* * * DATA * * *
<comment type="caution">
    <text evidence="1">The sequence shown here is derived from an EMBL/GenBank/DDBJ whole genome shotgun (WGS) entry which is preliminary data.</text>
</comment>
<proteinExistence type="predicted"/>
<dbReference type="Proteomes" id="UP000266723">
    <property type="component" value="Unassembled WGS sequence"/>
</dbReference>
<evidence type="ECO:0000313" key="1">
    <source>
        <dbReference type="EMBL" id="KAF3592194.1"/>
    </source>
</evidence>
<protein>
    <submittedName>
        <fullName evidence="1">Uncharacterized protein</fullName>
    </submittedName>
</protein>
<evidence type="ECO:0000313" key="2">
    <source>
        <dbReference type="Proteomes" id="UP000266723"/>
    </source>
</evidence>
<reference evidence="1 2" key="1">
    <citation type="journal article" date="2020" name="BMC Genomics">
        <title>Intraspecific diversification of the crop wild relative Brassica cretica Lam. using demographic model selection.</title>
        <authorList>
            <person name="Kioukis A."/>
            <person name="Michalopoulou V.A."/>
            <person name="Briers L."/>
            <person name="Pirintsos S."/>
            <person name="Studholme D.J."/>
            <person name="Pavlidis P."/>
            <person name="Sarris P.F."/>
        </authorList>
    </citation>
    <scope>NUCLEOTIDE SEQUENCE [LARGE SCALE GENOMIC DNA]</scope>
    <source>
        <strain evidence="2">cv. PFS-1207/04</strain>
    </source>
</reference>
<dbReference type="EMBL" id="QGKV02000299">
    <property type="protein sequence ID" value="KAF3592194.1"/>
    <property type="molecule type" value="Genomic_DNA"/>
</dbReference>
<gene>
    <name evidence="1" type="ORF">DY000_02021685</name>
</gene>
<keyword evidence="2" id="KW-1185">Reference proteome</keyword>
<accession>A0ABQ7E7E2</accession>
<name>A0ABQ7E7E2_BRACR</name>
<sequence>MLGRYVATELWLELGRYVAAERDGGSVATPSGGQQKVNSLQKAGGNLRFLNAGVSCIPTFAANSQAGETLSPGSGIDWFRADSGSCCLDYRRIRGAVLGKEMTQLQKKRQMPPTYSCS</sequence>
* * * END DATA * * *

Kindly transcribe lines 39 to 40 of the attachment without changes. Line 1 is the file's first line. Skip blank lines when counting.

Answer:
    </source>
</reference>